The most consistent holistic component of my nursing practice is presence as described by Jean Watson. No matter how stressed out I am (and my unit can be very stressful), I try to pause and ground with a breath prior to entering a patient room. This helps my ability to give each patient my full attention with eye contact and not make them feel rushed. Watch for the payoff; it is amazing. ~ Marci Resnicoff RN

Practice self care then translate that to bedside and staff side. Live as you teach others to live! ~ Andi Williams

To be authentic when teaching, walk your talk. People can intuitively feel when you are telling them to do something you don't practice yourself.

I use the hand sanitizer dispensers outside patients’ rooms to "sanitize" as well as ground and center myself.  I enter the room after the gel is completely absorbed. As I gently rub the gel into my hands, I remind myself that my "being with" another carries a silent power which permits me to bear witness to a passage, to ease an emotional burden or to begin a healing process regardless of outcome. ~ Maura McDonald, RN 

Holism starts with self care and our self in balance then we can bring this balance into our practice. What self care activities did you do today? Every day? 

When pain management medications for a stressed out patient aren't working, I gently place one hand on the patient's head, the other on his/her upper chest area and ask the patient to close his/her eyes and slowly and deeply breathe with me as I lead him/her through a guided meditation. Patients are usually asleep within 5 minutes. ~ Marci Resnicoff RN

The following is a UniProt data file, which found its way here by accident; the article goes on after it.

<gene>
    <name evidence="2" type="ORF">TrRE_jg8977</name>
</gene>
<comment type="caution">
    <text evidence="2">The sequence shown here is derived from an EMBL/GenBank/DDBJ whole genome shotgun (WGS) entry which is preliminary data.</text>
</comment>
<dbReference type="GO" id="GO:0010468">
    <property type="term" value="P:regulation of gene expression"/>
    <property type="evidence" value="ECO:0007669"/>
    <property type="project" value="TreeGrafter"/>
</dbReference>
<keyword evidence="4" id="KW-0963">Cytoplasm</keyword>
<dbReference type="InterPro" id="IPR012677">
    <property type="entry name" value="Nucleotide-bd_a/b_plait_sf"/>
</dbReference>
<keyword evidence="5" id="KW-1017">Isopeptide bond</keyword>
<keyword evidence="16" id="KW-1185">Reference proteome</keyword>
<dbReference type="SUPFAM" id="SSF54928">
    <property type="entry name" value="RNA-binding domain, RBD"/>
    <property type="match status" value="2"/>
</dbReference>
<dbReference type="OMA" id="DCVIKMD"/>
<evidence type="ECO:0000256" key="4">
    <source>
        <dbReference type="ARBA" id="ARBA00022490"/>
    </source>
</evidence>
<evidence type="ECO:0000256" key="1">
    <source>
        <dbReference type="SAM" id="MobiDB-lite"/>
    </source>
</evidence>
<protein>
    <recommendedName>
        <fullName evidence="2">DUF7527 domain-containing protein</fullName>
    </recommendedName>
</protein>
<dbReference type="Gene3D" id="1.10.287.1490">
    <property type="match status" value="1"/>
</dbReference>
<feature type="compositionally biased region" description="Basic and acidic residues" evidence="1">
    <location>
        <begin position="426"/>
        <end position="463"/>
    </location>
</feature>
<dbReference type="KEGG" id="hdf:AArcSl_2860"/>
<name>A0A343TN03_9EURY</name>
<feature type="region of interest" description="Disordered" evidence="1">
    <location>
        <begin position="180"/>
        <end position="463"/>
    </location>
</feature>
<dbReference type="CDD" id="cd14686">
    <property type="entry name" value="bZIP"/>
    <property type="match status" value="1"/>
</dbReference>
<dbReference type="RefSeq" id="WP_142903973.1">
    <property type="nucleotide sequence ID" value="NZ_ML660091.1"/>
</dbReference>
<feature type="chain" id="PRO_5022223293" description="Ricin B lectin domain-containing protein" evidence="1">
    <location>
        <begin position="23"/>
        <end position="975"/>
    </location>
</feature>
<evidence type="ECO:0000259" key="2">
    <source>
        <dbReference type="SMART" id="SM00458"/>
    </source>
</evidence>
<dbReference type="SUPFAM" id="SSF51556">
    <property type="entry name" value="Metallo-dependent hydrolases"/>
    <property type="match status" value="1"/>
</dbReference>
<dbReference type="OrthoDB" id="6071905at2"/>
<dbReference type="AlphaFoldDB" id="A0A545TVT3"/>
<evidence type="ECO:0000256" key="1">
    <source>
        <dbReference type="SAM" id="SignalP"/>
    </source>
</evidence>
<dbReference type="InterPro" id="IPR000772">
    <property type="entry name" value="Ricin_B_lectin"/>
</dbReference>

Feeling overwhelmed? Time is an illusion. Move into the timeless present moment through focusing on your breath and feel your alert awareness and clarity return. You cannot overdose on focused breathing!

Get an extra hour of sleep on a regular basis. You function better and have more energy!

Since we are getting more computerized at work with our charting now, one of my most frequently used passwords is partly a nickname for a family pet who is a heart-centered bundle of love. Just typing his nickname fills me with a calming sense of open-heartedness. (Eva Selhub, MD wrote a book called "The Love Response" which gave me the idea). ~ Marci Resnicoff RN

Trust your intuition when you feel to linger with the other person. Often a simple, “What else?” with a gentle pause and smile is enough to give permission for the next layer to be revealed to you.

Before starting your car to drive to work, STOP, take a few easy deep breaths. Feel the deep sense of Stillness rise up in your body. Start the car and drive to work in this place of alert awareness. 

Be person-centered rather than task-centered. ~ Andi Williams

Do an “intentional” assessment rather than collect physiological data. Assess the patient and still focus healing intention, touch and caring while gathering information at the same time. ~ Andi Williams 

Greet each patient by name, touch their arm/shoulder, make eye contact and smile. Thirty seconds of connecting with respect and listening sends a message of caring, peace and healing which results in an innate relaxation response in the patient.

Lot’s to do? Call lights on? Admissions? Discharge? Physical assessments? Treatments? Meds? As you are moving between patients’ rooms, pay attention to your feet! Be aware of each foot as the weight changes from the left to the right foot with each step. You arrive in the same amount of time and in the present moment – clear and ready to give full attention to this patient.

Before you answer a patient’s question, stop, take a breath then speak from an open heart. This allows your response to be filled with compassion rather than from the mind’s attitudes and opinions.

Have your water bottle at the nurses’ station and take sips often. Even better, sip green tea, a natural antioxidant. Hydration is one key to being clear, energetic and working effortlessly.